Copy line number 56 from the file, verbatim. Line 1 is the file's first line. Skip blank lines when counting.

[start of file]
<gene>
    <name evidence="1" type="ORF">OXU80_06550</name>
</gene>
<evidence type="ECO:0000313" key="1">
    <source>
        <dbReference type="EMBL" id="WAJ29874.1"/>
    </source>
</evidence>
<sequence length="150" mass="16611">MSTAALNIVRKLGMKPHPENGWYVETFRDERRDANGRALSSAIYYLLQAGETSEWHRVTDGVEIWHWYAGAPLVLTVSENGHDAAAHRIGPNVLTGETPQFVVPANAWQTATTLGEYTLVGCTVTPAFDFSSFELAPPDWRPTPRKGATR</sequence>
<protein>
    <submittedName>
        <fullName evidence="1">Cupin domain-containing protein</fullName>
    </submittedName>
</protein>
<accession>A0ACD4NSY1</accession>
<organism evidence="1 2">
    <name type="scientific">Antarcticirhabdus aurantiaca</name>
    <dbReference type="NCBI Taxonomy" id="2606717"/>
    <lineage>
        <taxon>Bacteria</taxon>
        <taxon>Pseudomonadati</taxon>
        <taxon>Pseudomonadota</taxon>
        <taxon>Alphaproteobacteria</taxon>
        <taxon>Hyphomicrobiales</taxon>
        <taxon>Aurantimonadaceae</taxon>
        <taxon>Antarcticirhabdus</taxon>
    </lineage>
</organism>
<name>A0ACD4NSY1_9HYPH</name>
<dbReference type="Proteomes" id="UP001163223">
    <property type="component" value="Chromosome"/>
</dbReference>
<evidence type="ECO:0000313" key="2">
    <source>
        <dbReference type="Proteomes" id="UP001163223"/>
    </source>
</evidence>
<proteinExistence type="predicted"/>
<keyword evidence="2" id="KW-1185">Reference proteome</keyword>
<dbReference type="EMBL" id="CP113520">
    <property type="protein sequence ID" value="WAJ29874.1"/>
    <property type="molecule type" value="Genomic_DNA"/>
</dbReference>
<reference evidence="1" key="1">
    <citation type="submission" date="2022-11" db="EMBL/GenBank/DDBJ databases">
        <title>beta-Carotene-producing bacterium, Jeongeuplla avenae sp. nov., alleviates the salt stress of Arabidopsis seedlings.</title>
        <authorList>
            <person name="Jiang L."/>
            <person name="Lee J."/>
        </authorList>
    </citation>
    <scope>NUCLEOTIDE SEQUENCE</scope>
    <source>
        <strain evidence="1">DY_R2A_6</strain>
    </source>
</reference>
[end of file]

</reference>